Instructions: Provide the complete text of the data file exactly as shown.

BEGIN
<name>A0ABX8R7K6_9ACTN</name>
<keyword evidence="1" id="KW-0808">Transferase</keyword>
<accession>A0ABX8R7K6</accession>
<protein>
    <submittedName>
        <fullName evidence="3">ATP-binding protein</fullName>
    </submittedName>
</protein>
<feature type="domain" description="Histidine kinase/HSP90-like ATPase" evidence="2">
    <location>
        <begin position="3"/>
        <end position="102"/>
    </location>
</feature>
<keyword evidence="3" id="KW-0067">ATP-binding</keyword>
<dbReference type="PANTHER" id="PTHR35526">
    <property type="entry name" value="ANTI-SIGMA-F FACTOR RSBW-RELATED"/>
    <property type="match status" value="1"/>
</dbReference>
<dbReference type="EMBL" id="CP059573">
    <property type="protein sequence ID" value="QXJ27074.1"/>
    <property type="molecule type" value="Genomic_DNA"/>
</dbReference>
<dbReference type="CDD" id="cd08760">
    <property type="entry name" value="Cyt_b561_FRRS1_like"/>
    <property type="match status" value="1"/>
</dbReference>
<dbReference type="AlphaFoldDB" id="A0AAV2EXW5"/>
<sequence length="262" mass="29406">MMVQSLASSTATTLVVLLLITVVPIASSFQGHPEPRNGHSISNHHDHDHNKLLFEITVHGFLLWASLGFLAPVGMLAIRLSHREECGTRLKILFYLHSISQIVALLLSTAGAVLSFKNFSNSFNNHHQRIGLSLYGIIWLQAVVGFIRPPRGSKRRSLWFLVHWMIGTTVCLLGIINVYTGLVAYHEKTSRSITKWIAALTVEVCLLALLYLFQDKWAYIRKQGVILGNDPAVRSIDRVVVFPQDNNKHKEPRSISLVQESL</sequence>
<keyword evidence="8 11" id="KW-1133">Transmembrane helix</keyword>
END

<name>A0ABX8R7K6_9ACTN</name>
<keyword evidence="1" id="KW-0808">Transferase</keyword>
<accession>A0ABX8R7K6</accession>
<protein>
    <submittedName>
        <fullName evidence="3">ATP-binding protein</fullName>
    </submittedName>
</protein>
<feature type="domain" description="Histidine kinase/HSP90-like ATPase" evidence="2">
    <location>
        <begin position="3"/>
        <end position="102"/>
    </location>
</feature>
<keyword evidence="3" id="KW-0067">ATP-binding</keyword>
<dbReference type="PANTHER" id="PTHR35526">
    <property type="entry name" value="ANTI-SIGMA-F FACTOR RSBW-RELATED"/>
    <property type="match status" value="1"/>
</dbReference>
<dbReference type="EMBL" id="CP059573">
    <property type="protein sequence ID" value="QXJ27074.1"/>
    <property type="molecule type" value="Genomic_DNA"/>
</dbReference>
<dbReference type="CDD" id="cd08760">
    <property type="entry name" value="Cyt_b561_FRRS1_like"/>
    <property type="match status" value="1"/>
</dbReference>
<dbReference type="AlphaFoldDB" id="A0AAV2EXW5"/>
<sequence length="262" mass="29406">MMVQSLASSTATTLVVLLLITVVPIASSFQGHPEPRNGHSISNHHDHDHNKLLFEITVHGFLLWASLGFLAPVGMLAIRLSHREECGTRLKILFYLHSISQIVALLLSTAGAVLSFKNFSNSFNNHHQRIGLSLYGIIWLQAVVGFIRPPRGSKRRSLWFLVHWMIGTTVCLLGIINVYTGLVAYHEKTSRSITKWIAALTVEVCLLALLYLFQDKWAYIRKQGVILGNDPAVRSIDRVVVFPQDNNKHKEPRSISLVQESL</sequence>
<keyword evidence="8 11" id="KW-1133">Transmembrane helix</keyword>